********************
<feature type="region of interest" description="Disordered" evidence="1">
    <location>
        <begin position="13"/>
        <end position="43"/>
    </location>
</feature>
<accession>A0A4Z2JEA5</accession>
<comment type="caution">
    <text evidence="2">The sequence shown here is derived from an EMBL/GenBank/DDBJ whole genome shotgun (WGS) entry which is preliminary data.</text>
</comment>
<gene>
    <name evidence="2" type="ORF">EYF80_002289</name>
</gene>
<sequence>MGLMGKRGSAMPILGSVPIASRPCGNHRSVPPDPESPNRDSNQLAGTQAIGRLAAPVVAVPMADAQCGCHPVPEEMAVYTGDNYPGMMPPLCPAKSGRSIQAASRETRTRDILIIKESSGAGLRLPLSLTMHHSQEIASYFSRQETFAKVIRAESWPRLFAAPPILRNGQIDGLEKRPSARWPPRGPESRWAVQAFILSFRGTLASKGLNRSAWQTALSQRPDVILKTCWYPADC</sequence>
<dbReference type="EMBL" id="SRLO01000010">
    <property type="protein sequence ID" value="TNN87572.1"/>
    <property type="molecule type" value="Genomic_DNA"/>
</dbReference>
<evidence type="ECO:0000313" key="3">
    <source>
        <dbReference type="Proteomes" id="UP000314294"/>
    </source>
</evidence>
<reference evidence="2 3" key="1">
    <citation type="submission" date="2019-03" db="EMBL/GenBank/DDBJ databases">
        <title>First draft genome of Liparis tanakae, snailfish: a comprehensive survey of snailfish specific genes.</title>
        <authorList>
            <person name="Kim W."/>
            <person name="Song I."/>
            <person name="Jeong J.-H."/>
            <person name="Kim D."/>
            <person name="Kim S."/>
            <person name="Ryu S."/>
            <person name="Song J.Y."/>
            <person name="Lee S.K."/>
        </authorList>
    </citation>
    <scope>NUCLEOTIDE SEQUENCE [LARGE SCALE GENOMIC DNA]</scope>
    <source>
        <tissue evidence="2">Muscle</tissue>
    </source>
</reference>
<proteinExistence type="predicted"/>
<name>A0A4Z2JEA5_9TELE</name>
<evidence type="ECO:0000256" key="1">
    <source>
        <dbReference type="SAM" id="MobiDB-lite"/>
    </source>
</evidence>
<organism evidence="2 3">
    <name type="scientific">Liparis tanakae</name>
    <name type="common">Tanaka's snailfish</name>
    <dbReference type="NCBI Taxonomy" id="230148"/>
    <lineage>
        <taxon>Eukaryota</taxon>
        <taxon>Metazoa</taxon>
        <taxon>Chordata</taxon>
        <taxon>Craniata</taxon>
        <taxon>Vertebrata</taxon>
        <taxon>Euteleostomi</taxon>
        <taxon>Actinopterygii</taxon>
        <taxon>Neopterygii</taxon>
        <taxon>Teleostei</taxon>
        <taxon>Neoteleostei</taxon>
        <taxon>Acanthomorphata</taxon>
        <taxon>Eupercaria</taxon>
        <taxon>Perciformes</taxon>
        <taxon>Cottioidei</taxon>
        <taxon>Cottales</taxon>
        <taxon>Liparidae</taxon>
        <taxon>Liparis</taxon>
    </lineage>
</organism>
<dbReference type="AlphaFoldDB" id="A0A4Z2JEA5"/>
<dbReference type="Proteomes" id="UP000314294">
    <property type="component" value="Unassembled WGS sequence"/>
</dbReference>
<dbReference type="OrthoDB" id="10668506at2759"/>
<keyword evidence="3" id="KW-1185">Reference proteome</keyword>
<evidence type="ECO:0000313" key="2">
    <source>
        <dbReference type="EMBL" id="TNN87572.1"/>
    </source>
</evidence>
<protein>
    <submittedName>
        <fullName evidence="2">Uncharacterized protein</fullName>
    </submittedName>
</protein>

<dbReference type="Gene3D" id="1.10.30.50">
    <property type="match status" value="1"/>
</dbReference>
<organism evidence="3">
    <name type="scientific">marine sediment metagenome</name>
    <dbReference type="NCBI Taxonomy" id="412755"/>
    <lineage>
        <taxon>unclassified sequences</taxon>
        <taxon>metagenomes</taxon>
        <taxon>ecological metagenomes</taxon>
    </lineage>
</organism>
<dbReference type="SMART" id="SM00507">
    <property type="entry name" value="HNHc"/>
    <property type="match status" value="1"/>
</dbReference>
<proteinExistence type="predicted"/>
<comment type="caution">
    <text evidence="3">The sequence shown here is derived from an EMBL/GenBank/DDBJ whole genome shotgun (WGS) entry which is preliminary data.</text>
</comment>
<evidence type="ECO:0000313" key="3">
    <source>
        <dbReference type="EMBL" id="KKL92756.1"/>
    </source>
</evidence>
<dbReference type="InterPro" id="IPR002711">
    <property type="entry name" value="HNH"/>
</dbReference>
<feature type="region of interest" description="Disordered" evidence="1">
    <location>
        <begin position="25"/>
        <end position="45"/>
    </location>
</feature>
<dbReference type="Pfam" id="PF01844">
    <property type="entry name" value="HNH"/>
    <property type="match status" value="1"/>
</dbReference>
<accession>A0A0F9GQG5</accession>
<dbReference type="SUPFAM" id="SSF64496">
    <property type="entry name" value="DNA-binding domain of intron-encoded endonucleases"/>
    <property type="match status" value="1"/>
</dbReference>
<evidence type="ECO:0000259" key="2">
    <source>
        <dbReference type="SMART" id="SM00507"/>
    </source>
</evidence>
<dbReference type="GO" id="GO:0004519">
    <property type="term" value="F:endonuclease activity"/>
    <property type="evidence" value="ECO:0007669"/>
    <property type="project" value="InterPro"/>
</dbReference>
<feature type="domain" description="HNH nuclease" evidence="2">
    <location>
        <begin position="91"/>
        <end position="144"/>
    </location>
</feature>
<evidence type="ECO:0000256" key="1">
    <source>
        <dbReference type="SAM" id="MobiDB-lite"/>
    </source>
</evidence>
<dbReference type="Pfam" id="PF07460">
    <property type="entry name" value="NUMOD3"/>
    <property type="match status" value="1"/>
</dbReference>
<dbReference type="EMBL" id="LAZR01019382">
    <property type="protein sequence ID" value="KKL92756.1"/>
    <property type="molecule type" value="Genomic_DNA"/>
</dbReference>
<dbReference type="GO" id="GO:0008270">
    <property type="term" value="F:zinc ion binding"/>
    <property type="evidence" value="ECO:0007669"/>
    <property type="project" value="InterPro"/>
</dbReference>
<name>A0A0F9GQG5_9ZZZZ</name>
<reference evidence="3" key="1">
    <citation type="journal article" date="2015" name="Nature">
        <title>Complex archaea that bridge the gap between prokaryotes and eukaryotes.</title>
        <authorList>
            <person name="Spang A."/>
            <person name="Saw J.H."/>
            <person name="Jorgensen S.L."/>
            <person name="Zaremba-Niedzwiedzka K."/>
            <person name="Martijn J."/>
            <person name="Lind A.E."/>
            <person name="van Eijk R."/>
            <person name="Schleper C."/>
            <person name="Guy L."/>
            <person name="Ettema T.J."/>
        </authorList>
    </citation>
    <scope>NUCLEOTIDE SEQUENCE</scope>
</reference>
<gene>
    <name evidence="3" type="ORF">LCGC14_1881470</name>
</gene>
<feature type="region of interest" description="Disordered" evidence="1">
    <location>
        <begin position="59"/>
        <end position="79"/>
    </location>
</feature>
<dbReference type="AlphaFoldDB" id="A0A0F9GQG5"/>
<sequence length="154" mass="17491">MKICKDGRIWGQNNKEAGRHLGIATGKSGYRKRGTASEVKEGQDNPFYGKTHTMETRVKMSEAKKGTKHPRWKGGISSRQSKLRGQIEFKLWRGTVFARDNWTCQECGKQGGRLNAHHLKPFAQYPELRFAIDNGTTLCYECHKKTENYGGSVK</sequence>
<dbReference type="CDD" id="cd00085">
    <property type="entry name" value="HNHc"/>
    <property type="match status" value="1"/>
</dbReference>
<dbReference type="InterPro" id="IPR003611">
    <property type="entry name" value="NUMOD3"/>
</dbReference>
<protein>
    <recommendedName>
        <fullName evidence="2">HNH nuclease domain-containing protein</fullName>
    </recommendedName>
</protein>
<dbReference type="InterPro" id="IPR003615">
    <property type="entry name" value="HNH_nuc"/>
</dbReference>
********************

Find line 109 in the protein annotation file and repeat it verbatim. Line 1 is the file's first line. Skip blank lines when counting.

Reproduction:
</comment>